Why Minimalism is hard for ADHDers and How to Create White Space

ADHDers need goals. We are typically results-oriented. That’s the reason I took 4 years to complete my first two years of college (What was the point of all these required courses, again?). It’s the reason ADHD elementary school students don’t finish the worksheet. And why more hours spent at your computer don’t always equal more productivity. ADHDers want to know. . . What’s the point? When I publish a blog post I have an immediate result. I can see if I gained any new WordPress followers, who liked my IG post and wait for and read comments.

Creating White Space at Home


So, as with most ADHDers, I’ve wanted the result a simple, clean living space induces for the past 10 years. And it’s not like I haven’t tried.  I’ve read billions of books, bought furniture with hidden storage, made sneaky monthly toy donations unbeknownst to my children, all to little avail. So what DOES bring results for ADHD mamas and their organizationally weak families? I think I’ve found the answer:  MOVE.


The Minimalist Benefits of Moving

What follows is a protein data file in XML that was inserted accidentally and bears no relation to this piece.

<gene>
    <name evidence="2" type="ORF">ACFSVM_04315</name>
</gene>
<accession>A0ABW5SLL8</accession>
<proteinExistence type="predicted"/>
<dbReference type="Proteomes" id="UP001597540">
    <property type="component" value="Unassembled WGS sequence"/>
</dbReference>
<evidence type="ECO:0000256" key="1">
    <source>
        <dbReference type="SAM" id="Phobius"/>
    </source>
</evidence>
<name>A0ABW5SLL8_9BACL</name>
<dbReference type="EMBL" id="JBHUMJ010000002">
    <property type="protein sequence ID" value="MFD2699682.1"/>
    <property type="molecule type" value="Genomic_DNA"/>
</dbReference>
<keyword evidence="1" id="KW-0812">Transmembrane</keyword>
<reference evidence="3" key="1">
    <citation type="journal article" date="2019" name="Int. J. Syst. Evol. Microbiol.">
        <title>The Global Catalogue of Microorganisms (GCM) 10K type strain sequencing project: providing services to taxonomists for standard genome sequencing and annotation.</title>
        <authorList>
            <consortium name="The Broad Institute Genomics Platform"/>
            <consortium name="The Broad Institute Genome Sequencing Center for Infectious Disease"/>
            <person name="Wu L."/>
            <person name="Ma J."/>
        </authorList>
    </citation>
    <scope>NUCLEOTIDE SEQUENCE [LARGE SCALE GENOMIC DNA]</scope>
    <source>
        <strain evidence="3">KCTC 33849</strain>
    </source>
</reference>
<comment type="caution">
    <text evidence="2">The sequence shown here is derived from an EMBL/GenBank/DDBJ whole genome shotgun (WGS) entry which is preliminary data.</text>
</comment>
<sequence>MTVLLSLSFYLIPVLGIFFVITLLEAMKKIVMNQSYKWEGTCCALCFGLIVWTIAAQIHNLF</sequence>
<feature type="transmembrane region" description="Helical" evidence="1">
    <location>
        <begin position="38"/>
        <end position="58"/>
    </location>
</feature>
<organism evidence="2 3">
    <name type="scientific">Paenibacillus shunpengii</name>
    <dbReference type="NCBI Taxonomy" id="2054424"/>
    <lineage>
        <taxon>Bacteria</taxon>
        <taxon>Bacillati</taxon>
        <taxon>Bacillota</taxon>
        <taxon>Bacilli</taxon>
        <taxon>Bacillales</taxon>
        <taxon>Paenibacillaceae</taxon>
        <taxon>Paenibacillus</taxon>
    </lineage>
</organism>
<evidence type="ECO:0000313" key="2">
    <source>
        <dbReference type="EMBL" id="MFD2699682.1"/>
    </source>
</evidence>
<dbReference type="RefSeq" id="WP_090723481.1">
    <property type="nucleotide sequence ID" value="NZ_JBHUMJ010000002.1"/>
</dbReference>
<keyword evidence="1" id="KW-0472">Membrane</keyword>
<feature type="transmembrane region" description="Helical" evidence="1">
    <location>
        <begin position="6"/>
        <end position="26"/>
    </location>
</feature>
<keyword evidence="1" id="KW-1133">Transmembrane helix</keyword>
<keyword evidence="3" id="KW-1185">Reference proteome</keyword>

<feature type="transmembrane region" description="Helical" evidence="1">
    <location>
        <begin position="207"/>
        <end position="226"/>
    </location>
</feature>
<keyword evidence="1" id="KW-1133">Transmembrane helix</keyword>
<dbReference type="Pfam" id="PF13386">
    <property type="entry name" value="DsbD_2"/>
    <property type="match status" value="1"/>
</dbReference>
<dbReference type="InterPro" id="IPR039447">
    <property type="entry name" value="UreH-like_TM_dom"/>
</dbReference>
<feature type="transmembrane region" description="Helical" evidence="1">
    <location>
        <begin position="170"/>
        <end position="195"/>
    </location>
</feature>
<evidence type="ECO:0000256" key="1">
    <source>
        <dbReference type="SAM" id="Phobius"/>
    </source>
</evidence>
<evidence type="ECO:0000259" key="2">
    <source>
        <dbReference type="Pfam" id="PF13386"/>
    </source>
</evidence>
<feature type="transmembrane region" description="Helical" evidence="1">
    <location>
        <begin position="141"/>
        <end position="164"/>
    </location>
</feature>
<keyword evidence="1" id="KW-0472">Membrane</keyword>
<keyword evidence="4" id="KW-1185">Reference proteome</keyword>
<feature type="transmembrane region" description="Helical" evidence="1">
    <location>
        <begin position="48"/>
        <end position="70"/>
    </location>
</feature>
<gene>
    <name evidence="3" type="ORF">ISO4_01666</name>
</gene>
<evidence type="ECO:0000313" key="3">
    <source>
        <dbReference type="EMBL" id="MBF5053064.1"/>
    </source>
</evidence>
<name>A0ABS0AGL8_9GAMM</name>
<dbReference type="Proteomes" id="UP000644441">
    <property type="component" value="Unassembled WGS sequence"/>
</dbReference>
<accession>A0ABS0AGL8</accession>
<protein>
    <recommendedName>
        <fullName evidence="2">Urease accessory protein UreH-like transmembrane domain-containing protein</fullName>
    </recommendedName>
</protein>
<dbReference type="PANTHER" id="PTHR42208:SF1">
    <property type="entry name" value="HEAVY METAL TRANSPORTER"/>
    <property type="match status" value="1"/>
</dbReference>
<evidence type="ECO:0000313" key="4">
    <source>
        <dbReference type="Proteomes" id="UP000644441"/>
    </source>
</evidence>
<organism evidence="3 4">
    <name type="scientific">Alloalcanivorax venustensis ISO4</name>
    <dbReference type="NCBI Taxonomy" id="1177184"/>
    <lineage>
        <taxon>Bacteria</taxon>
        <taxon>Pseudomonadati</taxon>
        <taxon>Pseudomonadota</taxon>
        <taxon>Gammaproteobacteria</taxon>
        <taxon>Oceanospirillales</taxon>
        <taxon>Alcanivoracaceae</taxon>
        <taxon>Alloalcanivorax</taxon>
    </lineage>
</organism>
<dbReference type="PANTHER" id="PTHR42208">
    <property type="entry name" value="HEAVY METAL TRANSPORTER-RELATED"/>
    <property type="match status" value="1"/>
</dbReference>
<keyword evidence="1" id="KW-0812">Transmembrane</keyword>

As many of you know, we’re moving to Puerto Rico this fall and will sell our house as opposed to renting it out. This means we have TO GET RID OF OUR STUFF. In fact, we shouldn’t travel with much more than a few books, possibly a keepsake or 2 and our summer clothing.
I do plan to pack my kitchen supplies and some winter gear into small boxes to store in my neighbors’ attic, but otherwise, the STUFF has got to go.



When selling homes it is recommended to put 1/3rd of your belongings in storage. Lucky for us, we rented out our basement this past fall. A lot of things were discarded back then.


But, now, as we prepare to leave the country, it’s become a mad dash to donate, sell and alleviate ourselves of our stuff.
After our third Lupus and Salvation Army donation pick up (by the way LABEL your bags because we missed out on a pick up for lack of proper signage), there is a new feeling in our home. It’s one of calm.

Calm After the Chaos

I came home from work to find my toddler and husband coloring together this week. The usual seen would be lots of dishes, a trail of toys from the living room to her and our bedrooms and little messes of clothes strewn about wherever they were left from dress up.

Since our extreme donation binge has begun, this was my living room when I came home:

Clean living


Look!! There is not a bunch of crap on the floor!!!! That’s not because L didn’t play, it’s because THERE ISN’T A LOT OF MESS TO SPREAD ABOUT!
Honestly, with each GoodWill pick up, drop off, or good sold I have felt lighter on my feet and closer to my dream of Puerto Rico.



This is what Minimalists Do


This may seem extreme, but after some research, I found donating and severe decluttering is a common rite-of-passage into the minimalist lifestyle. A packing party and The 30-day challenge are 2 of the most popular posts on TheMinimalists.com website.


Here is a snippet from “Packing Party”: